Is This You?: A small gesture with big rewards
November 22, 2014
There are too many types of art in the world to discuss in this space. So I have chosen one that we can all claim we are artistic at: Waving. Yes, waving is an art.
A lot of painting, sculpting, dancing can be a bit highbrow. For us regular folks, we can and should lay claim to the art of waving. I may not be a painter, sculptor or dancer, but I can stand up and be counted, uh waved at, as one fine wave-er.
There is the hand flinging back and forth like there is no tomorrow wave. That wave looks kind of like you are shooing away a fly. Or the bye bye wave of wagging your hand up and down at the wrist. I see grandparents do that one as the family drives away going home with tummies full of Thanksgiving turkey. Yum.
The all-important thank you wave you are expected to give if someone lets you sneak into line if you are waiting to exit a parking lot and the traffic looks as though you will be in the parking lot until you're old and grey. That wave is a warm one hand over the shoulder movement that if the weather permits should be done while holding your arm out the window.
I myself have four favorite waves I use while driving. There is the open handed right handed right to left wave, like I am wiping a window. That one says, "Hi, I see ya have a great day, and I think I know who you are." Then I have a left handed wave that is more of a friendly half open monster like wave. Looks like when you are playing monster with your cat. It says, "Hi! Glad to see ya. I know who you are and like seeing you out and about." I also do the one where you raise the top half of your hand off the steering wheel and wave as you meet a car. It says, "Hi! Glad you're on your own side of the road, I hope your drive safely and I'm pretty sure I don't know who you are but hi anyway." Fourth is my wave and wiggle of my fingers. This is my most used wave. It says in my own Trina voice, "Howdy doody tootie frutie. I see you, I know you, I like you and I hope your day is super."
The coolest wave I ever saw was waved at us while we were on a road trip on our Honda Goldwing motorcycle a long time ago when we were younger and could take trips without a van full of support equipment that we seem to need now! We were on a wonderfully scenic Northern California road through the Redwood Forest with the smells of wet pine and the ocean in the air… (Wish I were there and you were there too!) Traveling along gaping at the trees we crossed paths with a lone biker going in the opposite direction. He passed by and oh so casually he holds his leather gloved left hand low and gives the peace sign with a slow flick up and down. Like he didn't have a care in the world. It was immediately adopted by yours truly and used through the rest of our biking trips. How long has it been since you flipped the peace sign? Maybe that one gesture would make the world calmer. Hey it could happen! Moving along…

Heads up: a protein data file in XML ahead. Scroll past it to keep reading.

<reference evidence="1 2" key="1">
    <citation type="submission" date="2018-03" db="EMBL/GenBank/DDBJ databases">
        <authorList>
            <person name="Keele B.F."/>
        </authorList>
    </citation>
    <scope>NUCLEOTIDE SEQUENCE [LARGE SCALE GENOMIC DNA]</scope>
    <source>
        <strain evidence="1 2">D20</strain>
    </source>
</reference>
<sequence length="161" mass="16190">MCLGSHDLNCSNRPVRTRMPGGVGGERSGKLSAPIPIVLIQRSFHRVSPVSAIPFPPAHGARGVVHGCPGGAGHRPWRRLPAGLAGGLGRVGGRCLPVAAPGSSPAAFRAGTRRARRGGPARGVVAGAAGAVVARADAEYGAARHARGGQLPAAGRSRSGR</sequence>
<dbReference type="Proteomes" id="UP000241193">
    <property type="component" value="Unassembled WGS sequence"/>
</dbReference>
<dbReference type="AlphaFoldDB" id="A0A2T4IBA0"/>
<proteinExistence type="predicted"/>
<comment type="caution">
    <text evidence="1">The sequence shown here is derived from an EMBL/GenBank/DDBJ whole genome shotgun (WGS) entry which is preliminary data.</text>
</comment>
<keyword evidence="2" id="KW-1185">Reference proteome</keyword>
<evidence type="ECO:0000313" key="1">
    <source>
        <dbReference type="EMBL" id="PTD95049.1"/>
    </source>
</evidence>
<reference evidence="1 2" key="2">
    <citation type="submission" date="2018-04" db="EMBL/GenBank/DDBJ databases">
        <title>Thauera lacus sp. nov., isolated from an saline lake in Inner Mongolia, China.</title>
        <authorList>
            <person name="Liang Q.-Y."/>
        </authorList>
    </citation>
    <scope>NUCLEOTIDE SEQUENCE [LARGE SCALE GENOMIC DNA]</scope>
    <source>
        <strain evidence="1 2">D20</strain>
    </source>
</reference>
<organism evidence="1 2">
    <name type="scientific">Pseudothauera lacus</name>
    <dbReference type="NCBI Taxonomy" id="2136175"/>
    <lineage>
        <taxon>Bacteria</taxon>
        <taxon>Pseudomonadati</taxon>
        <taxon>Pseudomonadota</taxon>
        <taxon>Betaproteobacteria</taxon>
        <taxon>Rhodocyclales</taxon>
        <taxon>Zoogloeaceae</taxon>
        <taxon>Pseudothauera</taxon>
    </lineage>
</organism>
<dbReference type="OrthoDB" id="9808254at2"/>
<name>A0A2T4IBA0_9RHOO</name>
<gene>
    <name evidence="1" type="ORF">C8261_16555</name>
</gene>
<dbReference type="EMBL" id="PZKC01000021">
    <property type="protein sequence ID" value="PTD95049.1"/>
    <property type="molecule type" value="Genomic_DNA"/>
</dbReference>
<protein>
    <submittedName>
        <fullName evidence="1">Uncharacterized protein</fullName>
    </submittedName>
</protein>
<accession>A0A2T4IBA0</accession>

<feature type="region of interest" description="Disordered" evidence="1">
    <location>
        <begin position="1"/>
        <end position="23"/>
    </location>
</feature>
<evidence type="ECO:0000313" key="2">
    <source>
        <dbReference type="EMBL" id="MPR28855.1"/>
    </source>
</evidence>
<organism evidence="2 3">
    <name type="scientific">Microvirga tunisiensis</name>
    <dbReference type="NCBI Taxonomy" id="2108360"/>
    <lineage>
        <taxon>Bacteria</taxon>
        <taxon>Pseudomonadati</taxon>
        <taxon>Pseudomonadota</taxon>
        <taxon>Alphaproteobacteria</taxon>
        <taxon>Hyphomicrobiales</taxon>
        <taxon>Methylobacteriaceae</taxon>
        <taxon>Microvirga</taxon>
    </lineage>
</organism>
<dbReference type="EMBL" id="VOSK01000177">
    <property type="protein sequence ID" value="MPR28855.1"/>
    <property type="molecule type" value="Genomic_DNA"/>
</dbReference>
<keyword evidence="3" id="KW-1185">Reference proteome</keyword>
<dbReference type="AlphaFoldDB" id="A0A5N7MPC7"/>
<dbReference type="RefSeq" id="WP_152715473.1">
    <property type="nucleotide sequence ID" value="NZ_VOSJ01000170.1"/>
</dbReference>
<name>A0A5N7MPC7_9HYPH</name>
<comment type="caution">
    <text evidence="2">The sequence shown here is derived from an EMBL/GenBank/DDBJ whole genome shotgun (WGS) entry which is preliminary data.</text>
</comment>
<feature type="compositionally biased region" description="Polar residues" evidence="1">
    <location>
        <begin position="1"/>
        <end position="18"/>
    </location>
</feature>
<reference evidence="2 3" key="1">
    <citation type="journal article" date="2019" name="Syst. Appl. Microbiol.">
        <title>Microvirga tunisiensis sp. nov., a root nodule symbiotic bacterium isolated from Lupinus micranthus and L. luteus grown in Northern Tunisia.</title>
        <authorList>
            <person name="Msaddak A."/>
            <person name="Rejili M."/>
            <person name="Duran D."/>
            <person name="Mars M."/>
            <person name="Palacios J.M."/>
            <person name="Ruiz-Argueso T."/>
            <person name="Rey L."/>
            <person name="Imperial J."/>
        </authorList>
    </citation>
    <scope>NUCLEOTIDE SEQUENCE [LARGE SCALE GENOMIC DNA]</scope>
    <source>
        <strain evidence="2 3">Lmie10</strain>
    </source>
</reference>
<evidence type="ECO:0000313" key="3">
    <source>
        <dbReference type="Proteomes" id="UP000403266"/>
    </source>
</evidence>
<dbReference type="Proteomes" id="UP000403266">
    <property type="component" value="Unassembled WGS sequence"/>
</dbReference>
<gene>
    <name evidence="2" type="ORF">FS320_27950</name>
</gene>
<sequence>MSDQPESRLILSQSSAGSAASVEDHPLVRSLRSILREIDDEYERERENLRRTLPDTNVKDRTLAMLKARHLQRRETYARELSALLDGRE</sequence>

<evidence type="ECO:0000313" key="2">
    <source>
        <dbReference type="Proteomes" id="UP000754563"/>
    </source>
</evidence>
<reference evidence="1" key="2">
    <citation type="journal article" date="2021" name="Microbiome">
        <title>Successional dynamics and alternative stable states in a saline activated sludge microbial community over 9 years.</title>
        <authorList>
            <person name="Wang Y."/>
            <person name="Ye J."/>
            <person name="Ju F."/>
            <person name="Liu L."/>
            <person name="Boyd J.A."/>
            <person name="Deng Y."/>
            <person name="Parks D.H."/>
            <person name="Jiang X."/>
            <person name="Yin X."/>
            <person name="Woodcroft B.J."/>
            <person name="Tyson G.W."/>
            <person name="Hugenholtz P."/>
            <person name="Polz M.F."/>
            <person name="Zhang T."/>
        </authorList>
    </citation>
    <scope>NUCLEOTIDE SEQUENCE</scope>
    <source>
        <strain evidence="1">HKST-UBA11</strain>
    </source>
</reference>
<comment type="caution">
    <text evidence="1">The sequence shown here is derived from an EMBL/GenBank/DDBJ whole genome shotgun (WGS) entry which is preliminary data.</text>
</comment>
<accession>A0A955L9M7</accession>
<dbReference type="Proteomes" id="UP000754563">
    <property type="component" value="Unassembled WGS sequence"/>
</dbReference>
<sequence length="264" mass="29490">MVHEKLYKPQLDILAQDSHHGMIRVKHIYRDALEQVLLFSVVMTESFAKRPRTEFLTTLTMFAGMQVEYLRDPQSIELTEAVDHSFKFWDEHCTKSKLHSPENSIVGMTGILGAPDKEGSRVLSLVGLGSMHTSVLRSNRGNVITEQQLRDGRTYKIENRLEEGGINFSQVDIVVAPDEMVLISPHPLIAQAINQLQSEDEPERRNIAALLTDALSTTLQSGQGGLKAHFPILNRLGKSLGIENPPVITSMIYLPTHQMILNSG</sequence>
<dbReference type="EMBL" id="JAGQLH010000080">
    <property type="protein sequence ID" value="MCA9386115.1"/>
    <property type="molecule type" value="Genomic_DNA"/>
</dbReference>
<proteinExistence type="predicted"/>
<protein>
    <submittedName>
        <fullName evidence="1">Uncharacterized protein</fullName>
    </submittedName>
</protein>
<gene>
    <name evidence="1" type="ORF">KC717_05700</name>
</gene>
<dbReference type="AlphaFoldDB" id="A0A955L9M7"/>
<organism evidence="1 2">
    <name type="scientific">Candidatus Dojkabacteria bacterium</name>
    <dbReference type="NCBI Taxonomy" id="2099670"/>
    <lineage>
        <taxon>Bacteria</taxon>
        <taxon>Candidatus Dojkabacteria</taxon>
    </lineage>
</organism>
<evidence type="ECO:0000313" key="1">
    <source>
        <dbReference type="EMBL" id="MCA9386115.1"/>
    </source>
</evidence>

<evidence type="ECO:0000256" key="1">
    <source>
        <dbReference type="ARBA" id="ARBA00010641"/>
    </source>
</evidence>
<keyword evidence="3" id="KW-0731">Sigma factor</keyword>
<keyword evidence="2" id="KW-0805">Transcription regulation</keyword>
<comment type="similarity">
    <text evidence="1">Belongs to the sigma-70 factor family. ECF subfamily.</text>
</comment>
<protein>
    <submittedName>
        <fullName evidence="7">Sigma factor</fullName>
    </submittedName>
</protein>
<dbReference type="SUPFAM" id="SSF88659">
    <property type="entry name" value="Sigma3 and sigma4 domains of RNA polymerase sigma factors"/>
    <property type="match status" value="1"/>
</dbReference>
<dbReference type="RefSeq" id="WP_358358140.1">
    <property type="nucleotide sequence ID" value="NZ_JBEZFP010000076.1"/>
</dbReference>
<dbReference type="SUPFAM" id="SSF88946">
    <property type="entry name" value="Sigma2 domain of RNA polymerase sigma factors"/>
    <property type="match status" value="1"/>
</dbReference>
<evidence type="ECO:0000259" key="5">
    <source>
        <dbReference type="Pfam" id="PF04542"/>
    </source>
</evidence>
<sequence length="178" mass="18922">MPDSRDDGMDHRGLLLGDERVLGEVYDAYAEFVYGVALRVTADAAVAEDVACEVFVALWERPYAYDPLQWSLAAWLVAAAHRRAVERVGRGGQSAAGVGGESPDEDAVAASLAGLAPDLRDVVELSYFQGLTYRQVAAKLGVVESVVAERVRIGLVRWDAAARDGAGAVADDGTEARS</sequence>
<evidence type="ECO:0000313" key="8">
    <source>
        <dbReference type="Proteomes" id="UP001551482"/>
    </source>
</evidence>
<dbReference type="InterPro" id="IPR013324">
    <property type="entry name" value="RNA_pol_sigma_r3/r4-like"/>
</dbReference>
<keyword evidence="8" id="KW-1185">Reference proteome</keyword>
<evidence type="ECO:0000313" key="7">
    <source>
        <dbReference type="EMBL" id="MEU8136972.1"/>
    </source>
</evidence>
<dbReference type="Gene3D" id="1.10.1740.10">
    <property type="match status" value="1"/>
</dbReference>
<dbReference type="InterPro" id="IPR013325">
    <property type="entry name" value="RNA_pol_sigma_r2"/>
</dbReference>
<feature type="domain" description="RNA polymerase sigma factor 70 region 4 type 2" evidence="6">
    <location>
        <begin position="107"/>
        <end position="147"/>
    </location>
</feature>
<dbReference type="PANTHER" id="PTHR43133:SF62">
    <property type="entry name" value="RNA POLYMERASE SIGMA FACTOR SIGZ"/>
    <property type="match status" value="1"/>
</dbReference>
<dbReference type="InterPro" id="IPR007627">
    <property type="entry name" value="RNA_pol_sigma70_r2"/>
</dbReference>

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It drives my husband nuts that I wave at nearly every car or truck we meet on the road. But truckers and traveling salesmen have families waiting for them to come home. So I wave. It's not like we are alone out there on the road. But I avoid the head nod wave. I can't get any warmth to it let alone get enough time to nod and get nodded back at! But some cowboys do this wave very smoothly. I think it's the hat.
Recently my sister-in-law waved at a couple that passed her on the interstate. A few miles up the road she stopped between Elko and Battle Mountain to help that couple whose truck with a load of hay on the back had caught on fire. She didn't hesitate to stop and help. That is who she and I are. I would have stopped too. Anyway, turns out this couple lived in California, were hauling hay from their farm in Idaho, and the man's parents were neighbors of ours in Eureka in the 1980s. I worked with his mom on the election board for years and years. Quite coincidental.
So see waving makes the world small enough that we can all be friends. A small gesture with big rewards. I'm waving good bye right now!
Trina Machacek lives in Eureka, Nevada. Her book ITY BITS can be found on Kindle. Share your thoughts and opinions with her at firstname.lastname@example.org